How To Cycle Your Tank
While talking to customers, or reading forums on the Internet, I often hear about using fish to start the nitrogen cycle in a new tank. We recommend against using live animals to initiate this cycle, because of the harmful nitrogen compounds generated during the first phases of preparing your tank for life. Here are some guidelines to help you establish your aquarium safe, efficient manner.
First and foremost, DON’T BUY FISH UNTIL YOUR TANK IS CYCLED! It’s not fair to the fish; sure, your first fish can be a guinea pig after the tank’s cycled, but please don’t use your fish to kick off the cycling. Any ammonia-generating matter will begin the cycle.
Let’s talk about why a tank cycles, and what it means. This will help you understand the steps involved in maintaining a healthy aquarium. There are three types of filtration: mechanical (filter pads, floss, etc); chemical (activated carbon, phosphate pads); and biological, which is the one we’re concerned with when it comes to tank cycling. Biological filtration is a process where bacterial colonies that reside in the tank process nitrogenous compounds, with the end result being nitrate (remember, ammonia’s a nitrogen compound, too).
When you set up a tank – or when you move an existing tank – the bacterial colonies have to establish themselves at a population level that can effectively deal with the nitrogen produced by the life in the tank. So, the first thing you have to give them is a place to live. In saltwater, this is accomplished with live rock and aragonite sand. Freshwater, well, that’s why we have biowheels and bioballs and ceramic rings, all places with surface area for the bacteria to set up shop.
It’s possible to cycle a tank without adding anything – no ammonia, no bacteria, nothing. The reason is that the death of the bacteria living on the walls of the glass will generate enough ammonia to start things up. But, there’s not a lot being generated, so this method ends up taking the longest time for the cycle to complete (the bacteria won’t start their reproduction cycle until copious amounts of NH3&4 are available). If you’re doing saltwater, your cured live rock and sand contain enough organisms to kickstart the cycling process, and it’s usually not necessary to add an ammonia compound.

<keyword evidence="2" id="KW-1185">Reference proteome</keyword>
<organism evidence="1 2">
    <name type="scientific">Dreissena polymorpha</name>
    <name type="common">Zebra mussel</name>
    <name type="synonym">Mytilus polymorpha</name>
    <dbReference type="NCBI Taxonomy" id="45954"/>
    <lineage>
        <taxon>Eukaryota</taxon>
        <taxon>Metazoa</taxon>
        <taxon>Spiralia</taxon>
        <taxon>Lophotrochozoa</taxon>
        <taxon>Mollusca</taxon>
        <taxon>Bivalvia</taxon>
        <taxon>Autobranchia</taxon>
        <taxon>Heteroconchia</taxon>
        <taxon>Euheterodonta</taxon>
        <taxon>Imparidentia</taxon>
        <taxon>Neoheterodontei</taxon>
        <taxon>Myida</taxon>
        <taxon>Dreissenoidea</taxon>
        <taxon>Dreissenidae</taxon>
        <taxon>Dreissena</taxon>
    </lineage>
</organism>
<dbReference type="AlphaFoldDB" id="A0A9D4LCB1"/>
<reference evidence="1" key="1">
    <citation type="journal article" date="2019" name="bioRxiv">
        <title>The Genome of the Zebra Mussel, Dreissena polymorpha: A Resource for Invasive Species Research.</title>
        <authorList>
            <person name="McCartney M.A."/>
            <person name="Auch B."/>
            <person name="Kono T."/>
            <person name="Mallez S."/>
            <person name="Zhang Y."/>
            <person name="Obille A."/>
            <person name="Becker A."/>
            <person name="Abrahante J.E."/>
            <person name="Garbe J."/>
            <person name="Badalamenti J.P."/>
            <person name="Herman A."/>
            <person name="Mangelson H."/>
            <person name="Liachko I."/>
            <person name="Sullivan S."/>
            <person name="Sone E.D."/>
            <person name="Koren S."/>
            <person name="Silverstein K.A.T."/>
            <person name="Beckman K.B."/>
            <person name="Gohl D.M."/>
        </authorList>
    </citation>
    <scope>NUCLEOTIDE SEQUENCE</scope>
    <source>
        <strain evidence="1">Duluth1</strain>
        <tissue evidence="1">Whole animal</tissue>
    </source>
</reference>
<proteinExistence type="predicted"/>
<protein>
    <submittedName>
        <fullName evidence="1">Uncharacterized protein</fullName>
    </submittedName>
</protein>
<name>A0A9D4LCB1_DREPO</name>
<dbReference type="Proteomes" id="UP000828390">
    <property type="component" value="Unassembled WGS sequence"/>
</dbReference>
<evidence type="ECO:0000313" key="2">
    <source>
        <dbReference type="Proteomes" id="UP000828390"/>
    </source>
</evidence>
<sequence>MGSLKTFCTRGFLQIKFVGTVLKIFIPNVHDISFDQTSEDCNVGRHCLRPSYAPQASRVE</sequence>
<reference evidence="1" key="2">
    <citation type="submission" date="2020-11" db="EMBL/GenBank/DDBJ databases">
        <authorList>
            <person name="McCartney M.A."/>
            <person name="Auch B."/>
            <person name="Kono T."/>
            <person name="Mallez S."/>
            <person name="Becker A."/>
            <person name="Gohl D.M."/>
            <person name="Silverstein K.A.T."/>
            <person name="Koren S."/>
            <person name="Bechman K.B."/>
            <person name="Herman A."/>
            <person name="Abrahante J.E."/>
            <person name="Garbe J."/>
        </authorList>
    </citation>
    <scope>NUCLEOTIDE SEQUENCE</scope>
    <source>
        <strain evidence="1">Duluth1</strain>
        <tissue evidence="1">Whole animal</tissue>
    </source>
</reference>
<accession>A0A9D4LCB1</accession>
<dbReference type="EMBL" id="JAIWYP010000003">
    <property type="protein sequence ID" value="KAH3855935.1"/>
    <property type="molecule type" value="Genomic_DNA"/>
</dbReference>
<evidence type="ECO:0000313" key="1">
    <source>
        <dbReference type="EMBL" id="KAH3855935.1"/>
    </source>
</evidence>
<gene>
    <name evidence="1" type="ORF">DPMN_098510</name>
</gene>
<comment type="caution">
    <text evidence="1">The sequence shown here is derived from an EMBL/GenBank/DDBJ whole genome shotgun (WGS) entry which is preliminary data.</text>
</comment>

Before discussing the best method of cycling, let’s cover what these bacteria, our biological filters, actually do. There are not one, but two colonies of bacteria living in our tanks. First, is Nitrosomonas. These are the guys that eat ammonia. If you have a healthy colony of nitrosomonas, then your ammonia levels will never exceed trace amounts. Nitrites, like ammonia, are poisonous to your fish. Where does the nitrite come from? It’s the waste product of nitrosomonas. Good thing there’s another bacterial colony, called nitrobacter, that loves to chow down on nitrites. Their waste is nitrates, the least poisonous of the nitrogen compounds in your tank.
That’s why it’s called the nitrogen cycle: ammonia is converted to nitrite which is converted to nitrate. This cycle is a continuous process in your tank. The problem is when the cycle begins, and the colonies have to become established, there are large amounts of very bad things being generated in your tank. First, ammonia levels spike, until the bacteria propagate enough to overcome and absorb it. Then, nitrites bloom, and nitrobacter gets its chance to establish. Finally, when nitrates are high, you’ll see an algae bloom, as the ever-present spores set up in your tank and chow down on the nitrate.